Site Passport CEO Rob Fox on construction and blockchain

3 Dec 2019

Rob Fox. Image: Site Passport

Rob Fox of Irish SaaS platform Site Passport spoke to about the increasing space for innovation in the construction industry.

Rob Fox is CEO of Site Passport, which is a SaaS-based digital marketing and compliance platform that aims to solve the issues around transparency and trust in the construction sector.

He is also the founder of the Irish Construction Blockchain Consortium, and spent 20 years working as a civil engineer in Ireland and Australia.

We recently spoke to him about how the construction industry is recovering from the recession, the impact that technology is making on building sites, and how blockchain can be used by builders.

‘People don’t always understand blockchain, but when you provide a good business use case, people get it’

While building is booming in some parts of the world, Ireland’s construction economy is still feeling the effects of the recession. According to Fox, this has made Irish building companies more receptive to technology.

With a skills shortage and increasingly difficult regulations to meet, it’s almost essential for construction companies to keep up with the latest technology to keep their sites running smoothly.

“People want a solution that works now and they’re happy to pay for it. They want to do more work, with less resources,” he said.

Fox also noted that productivity is improving now with fewer workers worrying about paperwork, or sitting in the back of a van on their laptops. In turn, the workers are more satisfied with the work they can do. “People don’t go into construction for the paperwork,” he said.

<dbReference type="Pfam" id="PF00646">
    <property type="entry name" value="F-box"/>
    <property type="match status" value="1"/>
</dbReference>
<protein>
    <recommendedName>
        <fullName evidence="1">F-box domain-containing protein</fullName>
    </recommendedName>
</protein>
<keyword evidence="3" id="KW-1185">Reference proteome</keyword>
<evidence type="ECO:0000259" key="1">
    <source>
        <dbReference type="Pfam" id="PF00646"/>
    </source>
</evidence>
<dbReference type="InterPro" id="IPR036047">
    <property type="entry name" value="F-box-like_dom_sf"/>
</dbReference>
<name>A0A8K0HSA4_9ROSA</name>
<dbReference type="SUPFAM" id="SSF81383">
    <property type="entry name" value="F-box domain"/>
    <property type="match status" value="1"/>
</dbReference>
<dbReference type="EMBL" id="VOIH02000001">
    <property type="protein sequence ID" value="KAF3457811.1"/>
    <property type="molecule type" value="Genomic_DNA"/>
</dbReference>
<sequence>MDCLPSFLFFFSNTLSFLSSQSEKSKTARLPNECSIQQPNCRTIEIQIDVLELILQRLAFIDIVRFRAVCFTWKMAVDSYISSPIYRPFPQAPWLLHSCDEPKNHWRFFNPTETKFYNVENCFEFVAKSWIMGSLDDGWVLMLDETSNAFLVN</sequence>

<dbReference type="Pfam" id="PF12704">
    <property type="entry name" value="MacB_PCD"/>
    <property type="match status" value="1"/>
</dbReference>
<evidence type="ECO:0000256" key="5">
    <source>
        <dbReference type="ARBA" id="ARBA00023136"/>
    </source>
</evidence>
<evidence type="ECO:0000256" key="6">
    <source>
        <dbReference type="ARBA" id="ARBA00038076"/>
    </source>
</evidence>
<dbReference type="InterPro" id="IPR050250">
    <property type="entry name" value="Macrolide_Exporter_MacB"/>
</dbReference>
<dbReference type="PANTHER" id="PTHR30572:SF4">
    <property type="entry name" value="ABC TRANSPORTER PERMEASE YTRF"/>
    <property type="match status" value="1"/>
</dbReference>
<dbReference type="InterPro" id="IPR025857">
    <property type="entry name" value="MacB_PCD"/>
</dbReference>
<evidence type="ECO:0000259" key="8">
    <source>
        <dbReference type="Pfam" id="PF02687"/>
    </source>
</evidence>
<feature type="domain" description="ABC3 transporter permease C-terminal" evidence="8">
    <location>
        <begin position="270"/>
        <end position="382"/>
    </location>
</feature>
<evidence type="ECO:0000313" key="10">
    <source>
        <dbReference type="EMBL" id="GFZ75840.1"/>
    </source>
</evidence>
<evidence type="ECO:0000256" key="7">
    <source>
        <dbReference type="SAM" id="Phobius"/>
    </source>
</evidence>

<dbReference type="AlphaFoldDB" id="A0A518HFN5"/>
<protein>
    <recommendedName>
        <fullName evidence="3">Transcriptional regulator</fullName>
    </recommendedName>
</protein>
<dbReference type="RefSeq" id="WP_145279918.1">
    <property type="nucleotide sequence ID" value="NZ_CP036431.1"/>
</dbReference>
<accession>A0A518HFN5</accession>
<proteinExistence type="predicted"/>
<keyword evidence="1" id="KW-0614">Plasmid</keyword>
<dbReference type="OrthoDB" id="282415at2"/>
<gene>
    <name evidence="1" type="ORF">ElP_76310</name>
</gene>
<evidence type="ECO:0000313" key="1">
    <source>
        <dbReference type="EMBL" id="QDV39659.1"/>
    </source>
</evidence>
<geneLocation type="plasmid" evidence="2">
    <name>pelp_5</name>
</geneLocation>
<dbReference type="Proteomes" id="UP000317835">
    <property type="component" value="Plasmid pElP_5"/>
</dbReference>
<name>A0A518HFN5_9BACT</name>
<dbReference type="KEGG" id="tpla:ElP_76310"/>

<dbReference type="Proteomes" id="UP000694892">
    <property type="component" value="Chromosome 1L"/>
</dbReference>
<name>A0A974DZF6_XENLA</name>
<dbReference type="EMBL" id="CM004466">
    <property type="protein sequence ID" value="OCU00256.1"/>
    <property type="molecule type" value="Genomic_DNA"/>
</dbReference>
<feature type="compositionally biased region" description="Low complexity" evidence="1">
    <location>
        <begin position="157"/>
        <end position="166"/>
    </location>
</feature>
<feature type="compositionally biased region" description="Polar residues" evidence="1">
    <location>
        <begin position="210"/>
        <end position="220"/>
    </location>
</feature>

The entrepreneur sees plenty of room for innovation when it comes to cutting out paperwork in construction. The unintended benefit that comes with digitising processes that typically require paperwork, is that it helps companies collect data and analytics on how each site is run.

Blockchain in construction

Another area that could create a great deal of space for innovation in construction is the introduction of blockchain technology. Dublin-based Site Passport has plans to enter the UK market very soon, before eventually expanding further afield, and Fox noticed a niche while doing his market research.

“The UK is very advanced in their thinking, processes and systems. While going over there and looking for a gap in the market for Site Passport, we have done some R&D in the area of blockchain in construction,” he said.

“I know blockchain has become a bit of a buzz word, but we’ve been working on this for four years now. We founded Construction Blockchain Ireland just over a year ago, because we firmly believe that blockchain is a really powerful technology that could solve really big problems in construction.”

There are a variety of areas in the construction industry where blockchain could be used, he added, such as legal, finance, policy and compliance. According to the UK’s Construction Blockchain Consortium, the construction industry is characterised by fragmentation in processes, services and firms.

The organisation said: “One of its persistent problems is the disconnect between design and construction. This disconnect is mainly due to the lack of open and trustworthy information across the supply chain. Blockchain technology has the potential to adverse these effects through the use of open and transparent transactions.

“Apart from minimising the interfaces between design and construction, blockchain technology can contribute to improving both in isolation.”

‘When you provide a good business use case, people get it’

It’s not just design and construction that could benefit from the introduction of blockchain, but also the legal aspects of construction work, relating to policy and compliance, as well as finance, energy and sustainability.

“From the biggest to the smallest contractors, when I explain to them what blockchain can do for the industry, they get it straight away,” Fox said. “People don’t always understand blockchain, but when you provide a good business use case, people get it.

“This is a very exciting space for us. We have done some research with UCD and we’re going to be doing a bit more next year,” he added.

“We want to be a leader in construction technology. We want Ireland to be a leader in construction technology, as opposed to having to follow everywhere else.”

Kelly Earley was a journalist with Silicon Republic